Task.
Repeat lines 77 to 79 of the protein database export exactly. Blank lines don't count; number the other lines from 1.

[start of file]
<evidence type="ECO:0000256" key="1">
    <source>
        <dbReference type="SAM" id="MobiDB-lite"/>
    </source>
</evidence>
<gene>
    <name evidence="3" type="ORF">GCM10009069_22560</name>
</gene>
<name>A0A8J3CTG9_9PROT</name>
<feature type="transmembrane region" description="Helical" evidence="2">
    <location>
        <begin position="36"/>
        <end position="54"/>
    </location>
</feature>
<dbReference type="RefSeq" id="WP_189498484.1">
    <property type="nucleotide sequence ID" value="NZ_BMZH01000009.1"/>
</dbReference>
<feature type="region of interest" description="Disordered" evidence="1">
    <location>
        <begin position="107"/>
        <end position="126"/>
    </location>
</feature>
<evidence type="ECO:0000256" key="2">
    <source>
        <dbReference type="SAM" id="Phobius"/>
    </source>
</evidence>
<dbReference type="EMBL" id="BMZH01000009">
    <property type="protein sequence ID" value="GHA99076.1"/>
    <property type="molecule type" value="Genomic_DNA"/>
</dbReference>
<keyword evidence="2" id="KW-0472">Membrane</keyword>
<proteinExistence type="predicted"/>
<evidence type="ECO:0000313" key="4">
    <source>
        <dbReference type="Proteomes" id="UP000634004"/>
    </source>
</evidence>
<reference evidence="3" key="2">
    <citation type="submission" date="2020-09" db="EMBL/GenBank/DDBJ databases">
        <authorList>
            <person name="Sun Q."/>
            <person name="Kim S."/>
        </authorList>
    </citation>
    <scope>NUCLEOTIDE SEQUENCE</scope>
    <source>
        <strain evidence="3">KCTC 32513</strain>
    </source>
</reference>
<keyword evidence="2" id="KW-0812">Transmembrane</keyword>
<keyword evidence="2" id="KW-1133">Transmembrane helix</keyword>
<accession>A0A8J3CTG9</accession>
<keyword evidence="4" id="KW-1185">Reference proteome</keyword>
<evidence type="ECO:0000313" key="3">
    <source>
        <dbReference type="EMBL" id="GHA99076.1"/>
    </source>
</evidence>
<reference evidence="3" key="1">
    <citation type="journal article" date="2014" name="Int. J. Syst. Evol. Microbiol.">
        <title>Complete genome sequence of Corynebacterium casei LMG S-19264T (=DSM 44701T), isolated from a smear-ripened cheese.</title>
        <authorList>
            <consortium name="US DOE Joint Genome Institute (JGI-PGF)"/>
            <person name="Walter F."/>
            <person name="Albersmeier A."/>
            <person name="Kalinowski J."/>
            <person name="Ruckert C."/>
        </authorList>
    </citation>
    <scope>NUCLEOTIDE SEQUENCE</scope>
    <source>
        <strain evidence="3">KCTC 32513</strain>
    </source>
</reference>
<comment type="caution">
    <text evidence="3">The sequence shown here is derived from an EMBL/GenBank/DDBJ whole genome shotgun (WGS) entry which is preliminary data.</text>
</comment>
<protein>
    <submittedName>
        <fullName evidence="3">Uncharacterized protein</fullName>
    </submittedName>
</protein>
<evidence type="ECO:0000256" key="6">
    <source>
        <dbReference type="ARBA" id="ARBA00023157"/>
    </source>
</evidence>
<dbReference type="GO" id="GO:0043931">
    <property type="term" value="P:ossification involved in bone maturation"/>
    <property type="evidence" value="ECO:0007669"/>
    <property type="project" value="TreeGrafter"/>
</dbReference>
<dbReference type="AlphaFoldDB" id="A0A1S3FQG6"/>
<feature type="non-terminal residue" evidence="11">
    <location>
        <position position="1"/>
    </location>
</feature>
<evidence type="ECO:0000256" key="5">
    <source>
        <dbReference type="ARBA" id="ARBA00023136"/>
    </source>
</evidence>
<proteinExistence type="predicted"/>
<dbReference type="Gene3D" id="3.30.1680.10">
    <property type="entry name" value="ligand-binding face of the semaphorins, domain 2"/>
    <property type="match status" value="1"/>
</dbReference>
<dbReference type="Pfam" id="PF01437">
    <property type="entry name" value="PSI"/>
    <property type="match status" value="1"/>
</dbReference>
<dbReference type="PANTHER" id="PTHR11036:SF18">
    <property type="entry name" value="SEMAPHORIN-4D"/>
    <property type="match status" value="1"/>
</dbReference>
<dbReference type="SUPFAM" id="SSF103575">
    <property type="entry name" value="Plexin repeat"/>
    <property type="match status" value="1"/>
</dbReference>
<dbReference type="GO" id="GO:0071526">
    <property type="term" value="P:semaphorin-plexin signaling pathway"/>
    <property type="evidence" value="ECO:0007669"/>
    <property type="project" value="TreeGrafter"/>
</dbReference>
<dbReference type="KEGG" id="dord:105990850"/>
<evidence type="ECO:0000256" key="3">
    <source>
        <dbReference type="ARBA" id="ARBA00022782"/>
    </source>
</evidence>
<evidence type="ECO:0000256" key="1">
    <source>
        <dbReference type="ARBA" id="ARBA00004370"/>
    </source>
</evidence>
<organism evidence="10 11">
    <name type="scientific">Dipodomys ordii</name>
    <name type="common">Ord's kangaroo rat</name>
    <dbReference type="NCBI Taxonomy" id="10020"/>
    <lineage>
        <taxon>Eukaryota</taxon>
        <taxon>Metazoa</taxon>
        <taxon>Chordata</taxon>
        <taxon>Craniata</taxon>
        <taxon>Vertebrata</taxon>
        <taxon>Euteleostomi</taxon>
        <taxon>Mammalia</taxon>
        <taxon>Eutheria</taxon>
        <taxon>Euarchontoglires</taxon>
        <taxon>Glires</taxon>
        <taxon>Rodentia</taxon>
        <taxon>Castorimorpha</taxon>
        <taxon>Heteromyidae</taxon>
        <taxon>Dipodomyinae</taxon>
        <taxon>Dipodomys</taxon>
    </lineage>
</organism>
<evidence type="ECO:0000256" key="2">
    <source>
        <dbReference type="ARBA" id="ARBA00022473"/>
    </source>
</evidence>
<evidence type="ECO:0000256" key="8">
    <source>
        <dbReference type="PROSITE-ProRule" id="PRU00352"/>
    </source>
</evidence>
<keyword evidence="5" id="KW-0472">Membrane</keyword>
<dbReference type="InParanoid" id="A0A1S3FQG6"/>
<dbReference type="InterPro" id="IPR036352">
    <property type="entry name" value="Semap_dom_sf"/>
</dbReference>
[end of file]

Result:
</reference>
<comment type="caution">
    <text evidence="3">The sequence shown here is derived from an EMBL/GenBank/DDBJ whole genome shotgun (WGS) entry which is preliminary data.</text>